As has been the case for the past 35 years or so, most, if not all, of the workforce studies call for more primary care physicians. The mission statements of the new MD/DO schools, in particular, exhibit a heavy emphasis on educating primary care physicians and eliminating health care disparities, especially access, in underserved urban and rural areas. Given that the numbers of trained primary care physicians have never met the estimated need, the deans cited above are asking the difficult, but correct, question: Where are the additional primary care faculty members going to come from? It seems unlikely that there is a source other than the community of practicing primary care physicians and, if they can be recruited for academic careers, how long will it take, how much will it cost to develop the necessary teaching talents and skills, how big will be the “backfill” needed to replace those drawn into academic medicine, and what will be the impact on the overall supply of primary care physicians in the seven-year short term (four years of medical education and three years of residency) and longer?
AAMC and AACOM data could increase the precision of these numerical estimates, but they won’t change the questions and the policy issues. We are in need of answers and discussion among the leaders of academic medicine, physician workforce analysts, and health care policymakers if there is to be full understanding of the gap between the size of the existing physician workforce and the projections of future needs when the demands for new clinician faculty are taken into account.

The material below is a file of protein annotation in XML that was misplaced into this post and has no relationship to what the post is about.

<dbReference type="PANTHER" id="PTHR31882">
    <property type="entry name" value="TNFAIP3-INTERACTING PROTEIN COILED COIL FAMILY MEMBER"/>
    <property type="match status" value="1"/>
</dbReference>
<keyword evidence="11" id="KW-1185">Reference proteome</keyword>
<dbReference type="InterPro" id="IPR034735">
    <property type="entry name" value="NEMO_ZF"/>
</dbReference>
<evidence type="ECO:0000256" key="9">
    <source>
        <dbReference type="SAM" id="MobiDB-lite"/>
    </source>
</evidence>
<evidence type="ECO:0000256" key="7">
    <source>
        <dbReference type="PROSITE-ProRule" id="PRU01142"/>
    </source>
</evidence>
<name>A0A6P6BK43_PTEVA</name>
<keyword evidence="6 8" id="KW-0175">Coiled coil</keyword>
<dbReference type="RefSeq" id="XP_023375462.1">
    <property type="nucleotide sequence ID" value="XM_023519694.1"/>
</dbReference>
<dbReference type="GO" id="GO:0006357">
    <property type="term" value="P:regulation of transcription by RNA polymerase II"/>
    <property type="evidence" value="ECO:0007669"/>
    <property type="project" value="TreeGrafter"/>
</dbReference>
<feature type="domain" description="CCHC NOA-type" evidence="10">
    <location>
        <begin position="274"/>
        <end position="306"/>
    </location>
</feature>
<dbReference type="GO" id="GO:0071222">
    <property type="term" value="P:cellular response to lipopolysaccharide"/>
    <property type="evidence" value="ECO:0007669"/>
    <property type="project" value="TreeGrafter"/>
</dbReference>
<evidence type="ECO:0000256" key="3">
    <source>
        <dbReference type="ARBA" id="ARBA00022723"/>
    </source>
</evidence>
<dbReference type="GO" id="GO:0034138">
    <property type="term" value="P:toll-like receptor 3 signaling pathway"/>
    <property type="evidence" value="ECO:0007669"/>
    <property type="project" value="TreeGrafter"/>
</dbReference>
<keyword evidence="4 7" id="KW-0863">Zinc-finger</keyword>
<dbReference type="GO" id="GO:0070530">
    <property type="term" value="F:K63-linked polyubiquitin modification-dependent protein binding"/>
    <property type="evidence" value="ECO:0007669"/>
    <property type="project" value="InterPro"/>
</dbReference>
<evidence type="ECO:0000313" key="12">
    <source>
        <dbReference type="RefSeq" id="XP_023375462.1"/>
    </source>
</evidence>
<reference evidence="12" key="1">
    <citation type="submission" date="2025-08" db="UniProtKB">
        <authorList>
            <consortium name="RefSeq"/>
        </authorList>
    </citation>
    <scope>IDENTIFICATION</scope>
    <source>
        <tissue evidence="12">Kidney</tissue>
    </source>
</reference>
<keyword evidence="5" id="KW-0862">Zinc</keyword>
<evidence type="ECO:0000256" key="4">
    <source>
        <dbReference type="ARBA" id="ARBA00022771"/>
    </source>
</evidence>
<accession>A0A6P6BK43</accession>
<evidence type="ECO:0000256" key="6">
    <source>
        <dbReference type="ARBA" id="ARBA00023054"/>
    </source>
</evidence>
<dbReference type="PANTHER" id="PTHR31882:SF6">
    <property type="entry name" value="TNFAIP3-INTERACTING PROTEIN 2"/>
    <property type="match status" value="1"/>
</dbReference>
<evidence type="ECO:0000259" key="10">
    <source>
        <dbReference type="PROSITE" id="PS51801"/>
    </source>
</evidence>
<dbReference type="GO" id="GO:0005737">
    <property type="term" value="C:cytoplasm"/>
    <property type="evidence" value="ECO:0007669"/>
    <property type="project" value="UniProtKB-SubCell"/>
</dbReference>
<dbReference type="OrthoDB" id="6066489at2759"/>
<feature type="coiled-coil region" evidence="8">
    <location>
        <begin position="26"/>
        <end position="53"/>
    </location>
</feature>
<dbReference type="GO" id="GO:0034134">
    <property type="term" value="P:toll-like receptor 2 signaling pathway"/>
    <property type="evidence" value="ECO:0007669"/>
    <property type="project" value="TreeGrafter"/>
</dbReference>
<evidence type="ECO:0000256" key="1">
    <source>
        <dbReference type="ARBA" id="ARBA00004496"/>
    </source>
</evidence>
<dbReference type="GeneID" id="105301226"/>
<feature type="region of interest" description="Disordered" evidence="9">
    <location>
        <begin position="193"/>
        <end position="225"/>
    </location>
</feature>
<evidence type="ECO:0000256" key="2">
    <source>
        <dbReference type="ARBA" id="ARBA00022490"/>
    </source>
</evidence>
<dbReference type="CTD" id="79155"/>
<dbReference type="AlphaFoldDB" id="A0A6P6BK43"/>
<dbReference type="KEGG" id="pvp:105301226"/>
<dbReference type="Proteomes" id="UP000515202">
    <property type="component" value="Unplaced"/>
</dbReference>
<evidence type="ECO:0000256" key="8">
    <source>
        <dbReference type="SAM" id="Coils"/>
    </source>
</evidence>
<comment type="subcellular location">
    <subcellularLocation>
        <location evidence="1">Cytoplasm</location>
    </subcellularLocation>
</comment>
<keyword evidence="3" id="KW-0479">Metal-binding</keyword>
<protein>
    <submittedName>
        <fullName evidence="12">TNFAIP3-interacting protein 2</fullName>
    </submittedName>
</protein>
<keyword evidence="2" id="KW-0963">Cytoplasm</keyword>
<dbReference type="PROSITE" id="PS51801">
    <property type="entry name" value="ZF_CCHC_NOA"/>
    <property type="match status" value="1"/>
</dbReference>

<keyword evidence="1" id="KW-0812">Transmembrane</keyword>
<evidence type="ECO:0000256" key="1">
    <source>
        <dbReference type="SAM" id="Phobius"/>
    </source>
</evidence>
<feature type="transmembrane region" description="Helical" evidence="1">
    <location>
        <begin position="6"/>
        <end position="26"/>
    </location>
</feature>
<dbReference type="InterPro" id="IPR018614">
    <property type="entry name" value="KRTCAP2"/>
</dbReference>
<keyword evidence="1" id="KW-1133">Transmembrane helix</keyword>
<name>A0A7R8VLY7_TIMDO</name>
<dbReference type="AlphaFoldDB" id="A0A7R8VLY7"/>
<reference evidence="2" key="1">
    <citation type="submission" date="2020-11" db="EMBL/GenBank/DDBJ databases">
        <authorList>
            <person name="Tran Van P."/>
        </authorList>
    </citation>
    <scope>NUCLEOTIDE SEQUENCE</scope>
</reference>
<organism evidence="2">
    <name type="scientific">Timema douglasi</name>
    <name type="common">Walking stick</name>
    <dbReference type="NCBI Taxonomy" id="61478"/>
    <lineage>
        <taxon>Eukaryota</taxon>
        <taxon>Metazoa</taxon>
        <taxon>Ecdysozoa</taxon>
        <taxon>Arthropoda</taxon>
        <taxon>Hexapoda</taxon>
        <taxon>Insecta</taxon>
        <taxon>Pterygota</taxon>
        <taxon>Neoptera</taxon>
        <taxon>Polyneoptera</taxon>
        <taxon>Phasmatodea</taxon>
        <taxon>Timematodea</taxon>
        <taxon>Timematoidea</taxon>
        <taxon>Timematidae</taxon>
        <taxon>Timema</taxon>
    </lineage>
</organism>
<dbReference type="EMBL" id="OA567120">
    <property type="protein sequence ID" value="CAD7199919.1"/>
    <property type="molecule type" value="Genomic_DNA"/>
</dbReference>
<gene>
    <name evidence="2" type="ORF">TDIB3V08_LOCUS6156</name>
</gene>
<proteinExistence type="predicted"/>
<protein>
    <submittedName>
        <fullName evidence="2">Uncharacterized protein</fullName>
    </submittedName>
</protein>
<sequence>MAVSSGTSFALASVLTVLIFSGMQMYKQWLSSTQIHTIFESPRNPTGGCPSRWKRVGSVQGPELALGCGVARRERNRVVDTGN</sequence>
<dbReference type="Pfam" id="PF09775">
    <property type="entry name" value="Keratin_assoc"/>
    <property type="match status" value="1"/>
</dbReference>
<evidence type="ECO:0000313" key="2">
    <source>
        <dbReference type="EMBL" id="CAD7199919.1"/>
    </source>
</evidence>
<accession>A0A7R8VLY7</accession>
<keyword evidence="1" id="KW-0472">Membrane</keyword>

—James E. Lewis, Ph.D., is an independent consultant to departments and schools of medicine, teaching hospitals, cardiovascular and cancer research and clinical programs, medical professional associations, disease oriented foundations, consulting firms, pharmaceutical companies, components of the National Institutes of Health, the Centers for Communicable Diseases, and the predecessors of the Center for Medicare and Medicaid Services. Previously he served as Deputy Dean for Operations and Vice President for Academic Administration, The Mount Sinai School of Medicine and Medical Center, New York City, where his academic title was Professor of Medicine and Health Policy; and Senior Executive Officer, Department of Medicine, University of Alabama at Birmingham, where his academic titles were Professor of Medicine and Adjunct Professor of Sociology. He can be reached at firstname.lastname@example.org.